Thursday, 22 December 2011

40 Things You Should Know – The Science (part 9)

Point 44

Meta-analysis of prospective cohort studies evaluating the association of saturated fat with cardiovascular disease


 A reduction in dietary saturated fat has generally been thought to improve cardiovascular health.


The objective of this meta-analysis was to summarize the evidence related to the association of dietary saturated fat with risk of coronary heart disease (CHD), stroke, and cardiovascular disease (CVD; CHD inclusive of stroke) in prospective epidemiologic studies.


 Twenty-one studies identified by searching MEDLINE and EMBASE databases and secondary referencing qualified for inclusion in this study. A random-effects model was used to derive composite relative risk estimates for CHD, stroke, and CVD.


 During 5–23 y of follow-up of 347,747 subjects, 11,006 developed CHD or stroke. Intake of saturated fat was not associated with an increased risk of CHD, stroke, or CVD. The pooled relative risk estimates that compared extreme quantiles of saturated fat intake were 1.07 (95% CI: 0.96, 1.19; P = 0.22) for CHD, 0.81 (95% CI: 0.62, 1.05; P = 0.11) for stroke, and 1.00 (95% CI: 0.89, 1.11; P = 0.95) for CVD. Consideration of age, sex, and study quality did not change the results.


A meta-analysis of prospective epidemiologic studies showed that there is no significant evidence for concluding that dietary saturated fat is associated with an increased risk of CHD or CVD. More data are needed to elucidate whether CVD risks are likely to be influenced by the specific nutrients used to replace saturated fat.

Saturated fat and cardiometabolic risk factors, coronary heart disease, stroke, and diabetes: a fresh look at the evidence.


Dietary and policy recommendations frequently focus on reducing saturated fatty acid consumption for improving cardiometabolic health, based largely on ecologic and animal studies. Recent advances in nutritional science now allow assessment of critical questions about health effects of saturated fatty acids (SFA). We reviewed the evidence from randomized controlled trials (RCTs) of lipid and non-lipid risk factors, prospective cohort studies of disease endpoints, and RCTs of disease endpoints for cardiometabolic effects of SFA consumption in humans, including whether effects vary depending on specific SFA chain-length; on the replacement nutrient; or on disease outcomes evaluated. Compared with carbohydrate, the TC:HDL-C ratio is nonsignificantly affected by consumption of myristic or palmitic acid, is nonsignificantly decreased by stearic acid, and is significantly decreased by lauric acid. However, insufficient evidence exists for different chain-length-specific effects on other risk pathways or, more importantly, disease endpoints. Based on consistent evidence from human studies, replacing SFA with polyunsaturated fat modestly lowers coronary heart disease risk, with ~10% risk reduction for a 5% energy substitution; whereas replacing SFA with carbohydrate has no benefit and replacing SFA with monounsaturated fat has uncertain effects. Evidence for the effects of SFA consumption on vascular function, insulin resistance, diabetes, and stroke is mixed, with many studies showing no clear effects, highlighting a need for further investigation of these endpoints. Public health emphasis on reducing SFA consumption without considering the replacement nutrient or, more importantly, the many other food-based risk factors for cardiometabolic disease is unlikely to produce substantial intended benefits.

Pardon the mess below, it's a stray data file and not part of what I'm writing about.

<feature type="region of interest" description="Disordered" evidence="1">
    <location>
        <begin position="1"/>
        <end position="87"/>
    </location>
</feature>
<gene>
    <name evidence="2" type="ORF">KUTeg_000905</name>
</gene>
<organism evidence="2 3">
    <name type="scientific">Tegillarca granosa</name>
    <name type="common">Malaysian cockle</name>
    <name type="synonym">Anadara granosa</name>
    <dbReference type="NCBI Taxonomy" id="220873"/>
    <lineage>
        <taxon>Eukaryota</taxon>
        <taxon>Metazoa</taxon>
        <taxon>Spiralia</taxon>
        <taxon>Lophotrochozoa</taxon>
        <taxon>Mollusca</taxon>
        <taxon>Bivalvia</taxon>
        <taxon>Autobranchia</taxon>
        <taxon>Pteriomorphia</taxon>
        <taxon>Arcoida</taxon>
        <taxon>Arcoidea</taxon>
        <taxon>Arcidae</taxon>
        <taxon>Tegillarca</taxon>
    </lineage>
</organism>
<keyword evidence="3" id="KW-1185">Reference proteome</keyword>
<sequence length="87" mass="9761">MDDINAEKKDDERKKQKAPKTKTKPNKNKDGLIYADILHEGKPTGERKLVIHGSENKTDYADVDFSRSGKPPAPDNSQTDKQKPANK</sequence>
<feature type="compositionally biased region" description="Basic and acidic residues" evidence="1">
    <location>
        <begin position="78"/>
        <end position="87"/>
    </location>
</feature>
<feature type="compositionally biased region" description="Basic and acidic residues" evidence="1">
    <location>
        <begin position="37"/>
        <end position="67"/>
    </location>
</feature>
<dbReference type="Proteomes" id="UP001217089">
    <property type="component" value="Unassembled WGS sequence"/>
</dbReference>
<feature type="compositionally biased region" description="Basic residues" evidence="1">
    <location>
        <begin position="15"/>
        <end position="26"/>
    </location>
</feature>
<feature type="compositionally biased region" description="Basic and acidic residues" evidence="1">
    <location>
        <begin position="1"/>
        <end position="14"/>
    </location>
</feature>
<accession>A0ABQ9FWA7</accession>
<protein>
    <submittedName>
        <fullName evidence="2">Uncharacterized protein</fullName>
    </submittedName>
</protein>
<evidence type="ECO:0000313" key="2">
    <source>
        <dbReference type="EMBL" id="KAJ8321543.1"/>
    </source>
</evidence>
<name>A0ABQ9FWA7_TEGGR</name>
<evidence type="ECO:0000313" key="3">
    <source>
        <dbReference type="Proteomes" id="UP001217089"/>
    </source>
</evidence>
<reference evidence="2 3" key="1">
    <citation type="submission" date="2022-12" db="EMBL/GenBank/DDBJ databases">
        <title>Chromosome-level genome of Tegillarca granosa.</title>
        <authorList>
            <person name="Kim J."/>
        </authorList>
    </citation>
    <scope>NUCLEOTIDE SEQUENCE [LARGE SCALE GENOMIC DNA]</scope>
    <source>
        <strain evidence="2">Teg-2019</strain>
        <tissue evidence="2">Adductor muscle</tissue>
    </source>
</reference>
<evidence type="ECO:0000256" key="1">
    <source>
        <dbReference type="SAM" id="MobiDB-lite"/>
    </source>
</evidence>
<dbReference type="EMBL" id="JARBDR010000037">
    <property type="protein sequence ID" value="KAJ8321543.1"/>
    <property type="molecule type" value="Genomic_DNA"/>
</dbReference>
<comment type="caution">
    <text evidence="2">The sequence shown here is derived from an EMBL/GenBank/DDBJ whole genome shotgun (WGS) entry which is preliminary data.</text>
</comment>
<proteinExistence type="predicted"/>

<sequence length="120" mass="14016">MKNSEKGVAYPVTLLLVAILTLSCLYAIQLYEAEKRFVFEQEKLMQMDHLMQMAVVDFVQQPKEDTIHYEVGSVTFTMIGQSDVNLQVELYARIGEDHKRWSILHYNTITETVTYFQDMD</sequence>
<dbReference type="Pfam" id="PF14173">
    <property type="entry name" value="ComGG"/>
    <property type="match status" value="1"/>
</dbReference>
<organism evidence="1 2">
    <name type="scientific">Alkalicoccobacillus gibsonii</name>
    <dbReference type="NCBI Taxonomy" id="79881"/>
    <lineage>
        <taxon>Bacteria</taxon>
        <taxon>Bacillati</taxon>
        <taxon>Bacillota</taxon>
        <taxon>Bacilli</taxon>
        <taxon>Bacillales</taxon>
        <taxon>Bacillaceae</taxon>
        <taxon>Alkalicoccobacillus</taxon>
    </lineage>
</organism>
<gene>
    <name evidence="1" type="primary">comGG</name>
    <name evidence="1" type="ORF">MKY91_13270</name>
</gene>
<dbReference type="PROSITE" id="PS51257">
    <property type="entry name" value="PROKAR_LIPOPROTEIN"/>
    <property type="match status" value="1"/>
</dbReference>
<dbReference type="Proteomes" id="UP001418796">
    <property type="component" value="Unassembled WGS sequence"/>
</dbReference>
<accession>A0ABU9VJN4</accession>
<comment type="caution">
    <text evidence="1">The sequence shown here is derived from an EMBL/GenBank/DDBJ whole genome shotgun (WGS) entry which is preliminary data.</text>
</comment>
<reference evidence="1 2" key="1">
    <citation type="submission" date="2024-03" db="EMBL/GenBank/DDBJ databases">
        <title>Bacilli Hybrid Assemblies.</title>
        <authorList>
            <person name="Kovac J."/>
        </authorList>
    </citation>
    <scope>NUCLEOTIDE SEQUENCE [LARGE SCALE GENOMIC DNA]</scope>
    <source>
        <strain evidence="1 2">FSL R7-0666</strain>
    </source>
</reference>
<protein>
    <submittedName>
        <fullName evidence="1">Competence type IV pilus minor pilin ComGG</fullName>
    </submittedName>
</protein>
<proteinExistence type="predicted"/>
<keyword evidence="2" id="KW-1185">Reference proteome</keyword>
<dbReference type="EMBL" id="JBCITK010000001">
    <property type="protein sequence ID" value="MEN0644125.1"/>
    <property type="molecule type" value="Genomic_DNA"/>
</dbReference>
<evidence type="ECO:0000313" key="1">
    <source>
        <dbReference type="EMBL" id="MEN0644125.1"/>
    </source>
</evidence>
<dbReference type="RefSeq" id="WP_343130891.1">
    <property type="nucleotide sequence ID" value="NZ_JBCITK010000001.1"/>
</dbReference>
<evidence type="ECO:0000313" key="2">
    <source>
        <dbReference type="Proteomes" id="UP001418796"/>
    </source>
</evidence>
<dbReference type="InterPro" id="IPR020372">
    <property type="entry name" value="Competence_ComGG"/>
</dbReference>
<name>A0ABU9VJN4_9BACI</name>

Revisiting dietary cholesterol recommendations: does the evidence support a limit of 300 mg/d?


The perceived association between dietary cholesterol (DC) and risk for coronary heart disease (CHD) has resulted in recommendations of no more than 300 mg/d for healthy persons in the United States. These dietary recommendations proposed in the 1960s had little scientific evidence other than the known association between saturated fat and cholesterol and animal studies where cholesterol was fed in amounts far exceeding normal intakes. In contrast, European countries, Asian countries, and Canada do not have an upper limit for DC. Further, current epidemiologic data have clearly demonstrated that increasing concentrations of DC are not correlated with increased risk for CHD. Clinical studies have shown that even if DC may increase plasma low-density lipoprotein (LDL) cholesterol in certain individuals (hyper-responders), this is always accompanied by increases in high-density lipoprotein (HDL) cholesterol, so the LDL/HDL cholesterol ratio is maintained. More importantly, DC reduces circulating levels of small, dense LDL particles, a well-defined risk factor for CHD. This article presents recent evidence from human studies documenting the lack of effect of DC on CHD risk, suggesting that guidelines for DC should be revisited.